Assessing the survival of transgenic plant DNA in the human gastrointestinal tract

  title={Assessing the survival of transgenic plant DNA in the human gastrointestinal tract},
  author={Trudy Netherwood and Susana Mar{\'i}a Mart{\'i}n-Or{\'u}e and Anthony G. O'donnell and Sally Gockling and Julia Graham and John Cummings Mathers and Harry J. Gilbert},
  journal={Nature Biotechnology},
The inclusion of genetically modified (GM) plants in the human diet has raised concerns about the possible transfer of transgenes from GM plants to intestinal microflora and enterocytes. The persistence in the human gut of DNA from dietary GM plants is unknown. Here we study the survival of the transgene epsps from GM soya in the small intestine of human ileostomists (i.e., individuals in which the terminal ileum is resected and digesta are diverted from the body via a stoma to a colostomy bag… 

The Stability and Degradation of Dietary DNA in the Gastrointestinal Tract of Mammals: Implications for Horizontal Gene Transfer and the Biosafety of GMOs

Despite the ability of several bacterial species to acquire external DNA by natural transformation, in vivo transfer of dietary DNA to bacteria in the intestine has not been detected in the few experimental studies conducted so far.

Assessing the Transfer of Genetically Modified DNA from Feed to Animal Tissues

It is unlikely that the occurrence of genetic transfer associated with GM plants is higher than that from conventional plants, but DNA transfer may occur independently from the source and the type of the gene.

Evaluation of the possibility of horizontal gene transfer and accumulation of transgenic DNA from the diet in the bodies of rats

In an in vivo experiment conducted on laboratory rats with the use of transgenic cucumbers expressing the pre-prothaumatin gene, the presence oftransgenic DNA in the tissue of kidneys and liver was not detected and resistance to neomycin of gastrointestinal tract microflora of the rats fed the GMO diet was not found.

Addressing the issue of horizontal gene transfer from a diet containing genetically modified components into rat tissues

The present work was conducted to evaluate the possibility of horizontal gene transfer from a diet containing DNA segments from Cauliflower mosaic virus -35S promoter (CaMVP-35S) to the cells of different organs of rats fed for three months on diets containing genetically modified components.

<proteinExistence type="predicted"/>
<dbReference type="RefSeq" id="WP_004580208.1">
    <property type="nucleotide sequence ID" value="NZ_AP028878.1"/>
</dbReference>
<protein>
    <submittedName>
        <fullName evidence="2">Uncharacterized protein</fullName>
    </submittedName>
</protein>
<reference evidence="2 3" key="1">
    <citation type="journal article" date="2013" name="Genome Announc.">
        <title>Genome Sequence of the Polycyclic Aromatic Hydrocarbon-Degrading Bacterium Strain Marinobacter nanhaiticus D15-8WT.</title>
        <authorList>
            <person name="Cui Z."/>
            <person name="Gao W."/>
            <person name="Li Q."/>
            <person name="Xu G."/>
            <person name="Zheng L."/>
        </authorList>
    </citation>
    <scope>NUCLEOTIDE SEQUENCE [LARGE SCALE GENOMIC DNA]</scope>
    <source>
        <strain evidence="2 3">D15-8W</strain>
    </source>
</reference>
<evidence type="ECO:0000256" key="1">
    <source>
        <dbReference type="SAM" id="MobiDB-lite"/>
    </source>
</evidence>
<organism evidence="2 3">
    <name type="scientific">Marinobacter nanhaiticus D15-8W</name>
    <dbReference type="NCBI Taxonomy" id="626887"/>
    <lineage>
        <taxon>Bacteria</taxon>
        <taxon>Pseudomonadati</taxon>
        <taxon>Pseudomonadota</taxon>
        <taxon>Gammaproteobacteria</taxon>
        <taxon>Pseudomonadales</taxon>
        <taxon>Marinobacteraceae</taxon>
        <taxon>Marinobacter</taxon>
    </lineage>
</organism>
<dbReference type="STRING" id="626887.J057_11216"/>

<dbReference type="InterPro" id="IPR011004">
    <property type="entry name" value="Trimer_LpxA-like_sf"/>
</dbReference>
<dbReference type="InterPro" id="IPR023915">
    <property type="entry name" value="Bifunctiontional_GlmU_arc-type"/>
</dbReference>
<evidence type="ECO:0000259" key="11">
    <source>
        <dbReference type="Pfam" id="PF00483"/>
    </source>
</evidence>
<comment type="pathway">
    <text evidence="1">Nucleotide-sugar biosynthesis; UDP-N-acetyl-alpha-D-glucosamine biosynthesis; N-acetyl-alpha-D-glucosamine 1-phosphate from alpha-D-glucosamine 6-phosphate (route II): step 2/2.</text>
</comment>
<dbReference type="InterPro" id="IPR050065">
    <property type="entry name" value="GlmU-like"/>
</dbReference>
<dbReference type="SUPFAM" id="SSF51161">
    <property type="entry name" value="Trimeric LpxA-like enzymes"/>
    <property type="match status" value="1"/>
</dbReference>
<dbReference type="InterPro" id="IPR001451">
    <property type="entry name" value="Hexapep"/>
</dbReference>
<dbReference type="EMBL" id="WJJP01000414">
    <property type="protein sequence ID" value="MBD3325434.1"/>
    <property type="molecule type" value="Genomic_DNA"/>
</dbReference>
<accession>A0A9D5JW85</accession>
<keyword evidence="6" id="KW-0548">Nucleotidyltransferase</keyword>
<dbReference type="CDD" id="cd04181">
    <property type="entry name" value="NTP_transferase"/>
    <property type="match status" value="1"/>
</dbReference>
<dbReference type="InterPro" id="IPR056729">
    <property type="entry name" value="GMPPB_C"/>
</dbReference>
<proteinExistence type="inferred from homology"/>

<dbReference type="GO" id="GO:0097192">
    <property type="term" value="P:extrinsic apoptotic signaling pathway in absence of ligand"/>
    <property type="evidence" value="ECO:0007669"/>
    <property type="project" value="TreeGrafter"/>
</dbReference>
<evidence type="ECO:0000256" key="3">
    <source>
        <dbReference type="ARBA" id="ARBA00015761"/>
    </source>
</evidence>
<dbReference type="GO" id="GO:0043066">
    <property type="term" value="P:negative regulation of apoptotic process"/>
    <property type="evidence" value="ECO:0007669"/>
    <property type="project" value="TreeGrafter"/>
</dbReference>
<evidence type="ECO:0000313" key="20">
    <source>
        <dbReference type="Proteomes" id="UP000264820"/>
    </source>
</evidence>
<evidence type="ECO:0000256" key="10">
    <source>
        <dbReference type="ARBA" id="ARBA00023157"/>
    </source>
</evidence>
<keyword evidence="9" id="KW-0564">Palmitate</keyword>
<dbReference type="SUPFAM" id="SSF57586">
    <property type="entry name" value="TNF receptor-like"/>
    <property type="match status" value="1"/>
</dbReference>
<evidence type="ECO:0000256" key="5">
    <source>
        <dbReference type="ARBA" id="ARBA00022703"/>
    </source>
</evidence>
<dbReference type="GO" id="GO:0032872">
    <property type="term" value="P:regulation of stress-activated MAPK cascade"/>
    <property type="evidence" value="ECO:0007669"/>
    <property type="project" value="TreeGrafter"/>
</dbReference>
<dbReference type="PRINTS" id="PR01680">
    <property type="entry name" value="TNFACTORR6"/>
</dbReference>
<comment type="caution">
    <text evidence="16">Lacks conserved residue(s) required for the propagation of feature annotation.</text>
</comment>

Addressing concerns over the fate of DNA derived from genetically modified food in the human body: A review.

  • M. NawazR. Mesnage G. Chung
  • Biology
    Food and chemical toxicology : an international journal published for the British Industrial Biological Research Association
  • 2019

Horizontal transfer of antibiotic resistance genes into microflora and blood cells in rats fed on GM-diet

The results unambiguously demonstrated the occurrence of DNA transfer of ARM genes ( nptII and aadA) from GM plant diet to blood cells and enteric microflora in rats.

The nutritional assessment of GMOs before commercialisation, how to approach a comprehensive assessment

Using the in vitro gas production technique, the fermentation kinetics of genetically modified (GM) corn and the gas production of GM soybean were respectively faster and lower compared to their respective conventional counterpart, although the chemical composition were not affect by the genetic modification.

Digestive fate of transgenic DNA and protein in livestock tissues fed genetically modified feed ingredients: A review

Findings from this study indicated that transgenic DNA is not completely degraded during feed processing and digestion and that DNA fragments could be detected by well-established detection methods such as PCR or qPCR in a number of organs and tissues of livestock animals.

Detection of transgenic and endogenous plant DNA in digesta and tissues of sheep and pigs fed Roundup Ready canola meal.

It is confirmed that feed-ingested DNA fragments (endogenous and transgenic) do survive to the terminal GI tract and that uptake into gut epithelial tissues does occur and a very low frequency of transmittance to visceral tissue was confirmed in pigs, but not in sheep.